Internet 'ecosystem' is 3.7% of US economy: study

Posted at 10/02/2012 12:02 AM

WASHINGTON - The advertising-supported Internet "ecosystem" generated $530 billion last year and supported 5.1 million jobs in the United States, an industry study said Monday.

The study released by the Interactive Advertising Bureau said the economic value of online industries has roughly doubled since 2007.

Researchers from the Harvard University Business School commissioned by the IAB, said this amounted to 3.7 percent of the US gross domestic product (GDP) last year, up from 2.1 percent four years ago.

"The substantial economic impact of the Internet -- through its evolution and dynamism -- has been borne out by this study," said study author John Deighton.

"Once accessed only from large desktop machines that connected the office or home to the world, the Internet, thanks to mobile phones and tablets, has become ubiquitous."

The report, "Economic Value of the Advertising-Supported Internet Ecosystem," was unveiled at the annual IAB conference to quantify the significant role the ad-supported digital sector plays in the broader US economy.

The report shows New York and California as home to the headquarters of the largest number of US Internet firms.

The jobs support by the Internet include 375,000 in one-person firms and small companies, many of whom sell on Amazon, eBay and other sites.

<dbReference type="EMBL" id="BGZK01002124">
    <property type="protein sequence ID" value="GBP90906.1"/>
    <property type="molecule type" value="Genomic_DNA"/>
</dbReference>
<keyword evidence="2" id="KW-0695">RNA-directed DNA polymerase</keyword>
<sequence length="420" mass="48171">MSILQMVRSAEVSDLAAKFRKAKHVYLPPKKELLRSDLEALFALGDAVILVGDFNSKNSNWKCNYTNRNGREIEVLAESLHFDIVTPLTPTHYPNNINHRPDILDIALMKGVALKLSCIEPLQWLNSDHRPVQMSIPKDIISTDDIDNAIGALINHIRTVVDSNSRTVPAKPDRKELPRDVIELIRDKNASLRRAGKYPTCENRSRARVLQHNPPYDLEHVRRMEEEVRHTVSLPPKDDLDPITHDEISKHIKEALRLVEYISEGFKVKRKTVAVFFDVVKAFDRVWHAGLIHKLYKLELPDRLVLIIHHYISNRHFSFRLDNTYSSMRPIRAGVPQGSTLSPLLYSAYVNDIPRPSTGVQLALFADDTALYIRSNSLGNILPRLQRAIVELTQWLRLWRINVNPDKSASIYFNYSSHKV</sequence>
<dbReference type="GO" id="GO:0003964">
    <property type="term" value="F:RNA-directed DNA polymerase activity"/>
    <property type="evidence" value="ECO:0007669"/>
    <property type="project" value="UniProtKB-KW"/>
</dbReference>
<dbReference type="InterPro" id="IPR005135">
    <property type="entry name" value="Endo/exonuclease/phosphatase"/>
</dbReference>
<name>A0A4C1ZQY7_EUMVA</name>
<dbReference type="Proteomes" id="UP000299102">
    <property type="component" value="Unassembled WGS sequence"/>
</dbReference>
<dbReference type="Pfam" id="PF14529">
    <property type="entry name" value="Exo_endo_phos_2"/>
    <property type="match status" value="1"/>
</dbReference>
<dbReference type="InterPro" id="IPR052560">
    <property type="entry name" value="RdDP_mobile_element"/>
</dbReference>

Many others were self-employed web designers, writers and programmers.

App development alone accounted for 35,000 full-time equivalent jobs, the study concluded.

The biggest increase in jobs over the four-year period was seen within the infrastructure (300 percent) and consumer support service (229 percent) sectors.

The study said digital industries directly employ two million Americans, and another 3.1 million jobs are supported indirectly by online activity.

"The rapid growth of the ad-supported Internet has become a major driver in the US economy," said Randall Rothenberg, president and chief executive of the IAB.

"With encouragement from regulators and legislators in Washington, DC and other world capitals, there is no doubt that the interactive marketplace will bring an even greater number of jobs into the fold -- not only in America, but across the globe -- providing strong economic value in the years to come."